Connecting to MQTT Broker using TLS

The company I am contracting for is using a cumulocity instance and I’m trying to connect to the broker using TLS. Unsecured connections work fine, but when I try to use TLS it fails. I’m using the same root certificate to validate broker certificates that is being used for the device cockpit web interface. It uses the same URL that I’m using for the unsecure MQTT connections (obviously using port 1883 for unsecure and 8883 for TLS).
I’m using a board with an ESP32-S3 module using Espressif’s SDK. I was hoping that you might have some ways that I can troubleshoot the issue.

What is the exact error you are getting? Have you tried it using a MQTT tool like MQTTx to valid the steps?

I’ve used MQTTBox which also can’t connect. Haven’t tried MQTTx. I’ll give that a shot

Found this - maybe it helps. But it should work with MQTTBox or MQTTx if a CA root certificate is used at your instance or you import it accordingly.

It might be worth taking a step back as the port 8883 can be configured in two different ways (see Device integration using MQTT - Cumulocity IoT documentation)…the default is to support two-way ssl where you have to use certificates to establish the connection (so you can’t just switch between the 1883 and 8883 ports as the later requires device x509 certs)

From what I’ve read in the post it sounds like you’re just talking about 1-way ssl where you just verify the server is who it says it is…1-way ssl is not the default setting, so I suspect this is the root cause.

It would help to know on which instance you want to connect. Is it a cloud instance? If so is it a public one or private hosted one? Asking because instances can be configured differently as Reuben has pointed out.

Stephan’s advice got me a lot further. Although I’m still having issues. I can connect to Broker using 1-way using MQTTX so I guess that is enabled. Still having issues with my ESP32 which I’m thinking may be my TLS setup (I’m going to try mucking with my buffers since I’m getting f_read errors). But I’m still unsure of the root certificate. I tried setting up MQTTX to experiment with different root certs by;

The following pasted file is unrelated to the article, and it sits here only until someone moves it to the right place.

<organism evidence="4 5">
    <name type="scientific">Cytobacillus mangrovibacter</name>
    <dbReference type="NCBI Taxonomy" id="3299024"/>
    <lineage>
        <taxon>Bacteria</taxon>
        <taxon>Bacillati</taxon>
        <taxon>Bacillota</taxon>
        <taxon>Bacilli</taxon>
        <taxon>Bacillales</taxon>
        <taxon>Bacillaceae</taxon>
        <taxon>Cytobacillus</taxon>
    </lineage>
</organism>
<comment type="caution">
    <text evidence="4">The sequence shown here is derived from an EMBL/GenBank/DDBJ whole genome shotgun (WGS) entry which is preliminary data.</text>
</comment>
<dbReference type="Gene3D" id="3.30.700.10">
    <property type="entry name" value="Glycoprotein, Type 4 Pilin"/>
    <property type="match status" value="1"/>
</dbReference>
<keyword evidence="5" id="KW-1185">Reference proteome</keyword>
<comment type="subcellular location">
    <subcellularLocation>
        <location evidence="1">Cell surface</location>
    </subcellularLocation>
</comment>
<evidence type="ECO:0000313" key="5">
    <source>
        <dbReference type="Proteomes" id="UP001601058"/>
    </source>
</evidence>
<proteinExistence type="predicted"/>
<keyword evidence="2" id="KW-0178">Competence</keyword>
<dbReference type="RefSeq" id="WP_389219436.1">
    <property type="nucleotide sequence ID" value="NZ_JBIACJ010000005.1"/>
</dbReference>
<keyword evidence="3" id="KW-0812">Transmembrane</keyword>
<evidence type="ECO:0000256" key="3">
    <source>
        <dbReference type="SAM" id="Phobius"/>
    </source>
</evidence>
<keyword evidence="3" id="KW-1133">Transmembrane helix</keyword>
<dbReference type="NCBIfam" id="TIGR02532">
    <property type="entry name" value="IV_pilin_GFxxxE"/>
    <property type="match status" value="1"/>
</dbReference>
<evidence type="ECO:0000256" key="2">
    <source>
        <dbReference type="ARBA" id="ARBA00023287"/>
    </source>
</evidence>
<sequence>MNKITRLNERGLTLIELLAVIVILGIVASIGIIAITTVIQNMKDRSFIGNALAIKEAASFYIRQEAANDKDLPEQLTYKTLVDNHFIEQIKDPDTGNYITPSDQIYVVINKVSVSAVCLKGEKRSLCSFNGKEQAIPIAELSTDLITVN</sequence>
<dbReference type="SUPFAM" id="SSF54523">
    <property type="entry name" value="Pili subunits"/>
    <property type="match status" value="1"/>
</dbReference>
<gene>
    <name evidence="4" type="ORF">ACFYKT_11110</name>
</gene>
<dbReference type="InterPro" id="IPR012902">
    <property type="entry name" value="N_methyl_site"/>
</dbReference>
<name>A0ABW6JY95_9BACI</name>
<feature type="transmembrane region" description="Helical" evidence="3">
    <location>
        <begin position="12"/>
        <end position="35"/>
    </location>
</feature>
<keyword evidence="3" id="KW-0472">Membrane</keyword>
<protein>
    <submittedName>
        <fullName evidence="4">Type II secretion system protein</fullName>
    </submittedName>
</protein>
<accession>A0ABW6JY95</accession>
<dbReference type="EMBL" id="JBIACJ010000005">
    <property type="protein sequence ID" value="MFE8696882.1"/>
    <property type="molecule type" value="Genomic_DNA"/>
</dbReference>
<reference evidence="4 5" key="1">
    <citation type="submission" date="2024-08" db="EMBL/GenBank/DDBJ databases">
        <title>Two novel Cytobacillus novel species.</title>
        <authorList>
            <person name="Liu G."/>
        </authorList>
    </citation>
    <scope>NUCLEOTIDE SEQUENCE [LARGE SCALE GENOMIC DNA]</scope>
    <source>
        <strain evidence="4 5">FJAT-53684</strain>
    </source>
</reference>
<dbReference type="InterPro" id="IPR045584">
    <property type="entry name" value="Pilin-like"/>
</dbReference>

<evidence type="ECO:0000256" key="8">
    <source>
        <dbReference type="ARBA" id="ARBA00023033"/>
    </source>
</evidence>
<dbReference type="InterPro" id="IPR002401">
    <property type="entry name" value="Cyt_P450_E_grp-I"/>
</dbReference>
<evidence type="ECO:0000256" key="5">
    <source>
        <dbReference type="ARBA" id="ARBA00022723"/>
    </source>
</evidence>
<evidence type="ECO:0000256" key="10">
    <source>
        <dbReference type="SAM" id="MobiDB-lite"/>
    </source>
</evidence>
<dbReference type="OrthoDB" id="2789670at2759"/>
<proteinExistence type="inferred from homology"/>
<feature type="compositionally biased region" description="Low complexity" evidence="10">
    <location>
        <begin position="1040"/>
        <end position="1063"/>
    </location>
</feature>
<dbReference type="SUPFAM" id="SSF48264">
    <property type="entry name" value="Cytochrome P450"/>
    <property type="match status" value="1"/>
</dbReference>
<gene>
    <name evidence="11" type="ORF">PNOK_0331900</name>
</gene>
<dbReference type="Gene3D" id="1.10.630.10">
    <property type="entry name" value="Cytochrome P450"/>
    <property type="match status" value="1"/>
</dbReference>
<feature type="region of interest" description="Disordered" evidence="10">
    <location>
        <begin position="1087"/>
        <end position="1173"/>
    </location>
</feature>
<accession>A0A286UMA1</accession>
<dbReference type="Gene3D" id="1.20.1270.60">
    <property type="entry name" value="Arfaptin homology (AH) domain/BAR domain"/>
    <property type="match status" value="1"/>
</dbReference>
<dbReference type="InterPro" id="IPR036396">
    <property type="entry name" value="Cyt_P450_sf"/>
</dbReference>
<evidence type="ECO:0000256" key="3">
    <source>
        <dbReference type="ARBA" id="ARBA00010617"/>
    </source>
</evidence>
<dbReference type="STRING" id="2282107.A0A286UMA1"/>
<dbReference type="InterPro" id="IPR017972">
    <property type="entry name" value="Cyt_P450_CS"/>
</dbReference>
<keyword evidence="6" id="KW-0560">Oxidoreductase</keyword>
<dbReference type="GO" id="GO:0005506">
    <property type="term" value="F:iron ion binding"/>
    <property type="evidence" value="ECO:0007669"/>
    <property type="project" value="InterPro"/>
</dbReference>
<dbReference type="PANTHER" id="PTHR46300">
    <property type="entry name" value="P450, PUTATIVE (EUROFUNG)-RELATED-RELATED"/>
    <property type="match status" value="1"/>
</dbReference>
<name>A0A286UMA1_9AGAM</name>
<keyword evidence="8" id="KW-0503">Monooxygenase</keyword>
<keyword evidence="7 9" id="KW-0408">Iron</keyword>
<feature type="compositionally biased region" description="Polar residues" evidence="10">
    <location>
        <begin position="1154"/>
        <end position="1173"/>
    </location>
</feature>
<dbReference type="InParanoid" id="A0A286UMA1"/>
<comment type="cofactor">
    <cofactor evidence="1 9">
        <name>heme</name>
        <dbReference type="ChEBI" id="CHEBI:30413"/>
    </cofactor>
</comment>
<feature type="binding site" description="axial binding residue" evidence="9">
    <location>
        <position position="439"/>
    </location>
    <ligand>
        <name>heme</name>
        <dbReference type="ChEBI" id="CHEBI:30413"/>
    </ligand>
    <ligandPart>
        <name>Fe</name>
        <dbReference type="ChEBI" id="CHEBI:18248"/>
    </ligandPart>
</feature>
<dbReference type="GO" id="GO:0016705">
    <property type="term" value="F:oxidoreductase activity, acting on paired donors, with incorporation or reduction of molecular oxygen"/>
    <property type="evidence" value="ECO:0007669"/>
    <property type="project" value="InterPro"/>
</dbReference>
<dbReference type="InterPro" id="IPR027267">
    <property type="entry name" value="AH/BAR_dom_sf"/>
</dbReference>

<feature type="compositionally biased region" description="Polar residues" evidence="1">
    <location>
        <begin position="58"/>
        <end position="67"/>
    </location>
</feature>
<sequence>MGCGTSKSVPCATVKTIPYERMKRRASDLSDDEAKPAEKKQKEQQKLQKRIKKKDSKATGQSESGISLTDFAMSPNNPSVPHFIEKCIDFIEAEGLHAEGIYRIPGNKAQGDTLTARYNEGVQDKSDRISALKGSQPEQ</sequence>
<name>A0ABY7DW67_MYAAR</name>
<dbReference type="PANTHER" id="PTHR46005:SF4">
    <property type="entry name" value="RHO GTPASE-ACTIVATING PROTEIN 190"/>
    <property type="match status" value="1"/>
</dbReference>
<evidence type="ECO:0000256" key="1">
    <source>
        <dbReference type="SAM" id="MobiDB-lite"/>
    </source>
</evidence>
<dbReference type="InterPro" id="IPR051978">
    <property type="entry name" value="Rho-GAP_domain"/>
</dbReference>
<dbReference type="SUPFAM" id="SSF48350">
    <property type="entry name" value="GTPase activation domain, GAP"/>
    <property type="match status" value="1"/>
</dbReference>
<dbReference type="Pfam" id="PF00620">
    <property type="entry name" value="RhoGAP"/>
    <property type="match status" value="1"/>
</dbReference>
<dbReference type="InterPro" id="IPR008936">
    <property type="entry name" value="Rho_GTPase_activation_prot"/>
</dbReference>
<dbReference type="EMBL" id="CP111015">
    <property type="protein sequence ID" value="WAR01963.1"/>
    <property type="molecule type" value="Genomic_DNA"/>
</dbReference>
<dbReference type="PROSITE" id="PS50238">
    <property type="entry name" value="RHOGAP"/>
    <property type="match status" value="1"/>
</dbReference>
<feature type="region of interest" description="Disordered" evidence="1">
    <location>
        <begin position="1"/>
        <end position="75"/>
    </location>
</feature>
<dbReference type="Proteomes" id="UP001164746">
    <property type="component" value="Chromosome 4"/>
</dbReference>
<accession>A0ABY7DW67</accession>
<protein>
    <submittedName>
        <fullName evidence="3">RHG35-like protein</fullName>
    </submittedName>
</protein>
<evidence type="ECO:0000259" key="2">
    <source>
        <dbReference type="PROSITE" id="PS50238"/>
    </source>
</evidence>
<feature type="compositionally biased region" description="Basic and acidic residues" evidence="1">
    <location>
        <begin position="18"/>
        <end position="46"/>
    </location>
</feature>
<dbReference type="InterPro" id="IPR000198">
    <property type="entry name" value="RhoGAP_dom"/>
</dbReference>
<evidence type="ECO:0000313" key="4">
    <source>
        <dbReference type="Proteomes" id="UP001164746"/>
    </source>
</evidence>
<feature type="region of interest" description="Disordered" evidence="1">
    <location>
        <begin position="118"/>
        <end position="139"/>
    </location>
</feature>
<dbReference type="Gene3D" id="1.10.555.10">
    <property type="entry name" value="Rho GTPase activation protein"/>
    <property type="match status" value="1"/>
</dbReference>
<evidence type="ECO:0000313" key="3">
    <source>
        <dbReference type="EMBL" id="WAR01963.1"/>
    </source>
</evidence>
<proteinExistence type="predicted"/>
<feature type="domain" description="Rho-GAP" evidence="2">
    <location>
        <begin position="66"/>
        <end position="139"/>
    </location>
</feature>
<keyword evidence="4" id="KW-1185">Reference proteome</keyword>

But irrespective of what I put into the CA field it seems to access the computers root cert store and I can’t figure out which one it’s using even with DEBUG log turned on.
By using;
openssl s_client -showcerts -debug -servername .com -connect .com:443 2>/dev/null | openssl x509 -inform pem -noout -text
It shows that the intermediate cert is signed by DigiCert Global Root G2 so I’m trying to use that root cert in my ESP32 setup. I wish I could verify, I know that with curl I can hard set the root certs I’m using but I haven’t been able to find that in any mqtt client I’ve tried.

Sorry about obfuscating the urls. I need to figure out if I have permission to divulge that information.

Agreed, it would be helpful to know which instance you are trying to connect to. However, I also wanted to clarify what Reuben said as that piece of documentation is misleading - we actually have a ticket on our backlog to fix it, which maybe I should prioritise a bit higher. Anyway, my understanding is that 1-way SSL (client validates server certs) is always enabled by default on port 8883, and 2-way (server also validates client certs) is enabled but optional, so that if the client provides a certificate we will attempt to validate it, and reject the connect if the validation fails. Of course your instance may be configured differently, but that is the default, and how the Cumulocity cloud SaaS instances should behave.

OK, the problem appears to be with the ESP32 SDK when using TLS1.3. They have a patch that they talk about here;
[TLSv1.3] ESP32S3 failing to connect when using DS peripheral (IDFGH-12477) espressif esp-idf issues 13489
Until they put the fix into psa_crypto. I’ve also discovered that if I move back to TLS1.2, it works and that I, indeed, have the correct root certificate for the MQTT Broker.

So last question before closing ticket. Do you think the TLS1.2 fix is sufficient or should I go back to 1.3 and apply the patch?

My opinion: Depends on your use case. In general TLS 1.3 should be better as TLS 1.2. So if we are talking about productive use cases you might want to go the TLS 1.3 + fix way.
If it’s just a prototype and you want to go on for now you can also go for TLS 1.2 and later switch to TLS 1.3 when the fix is available.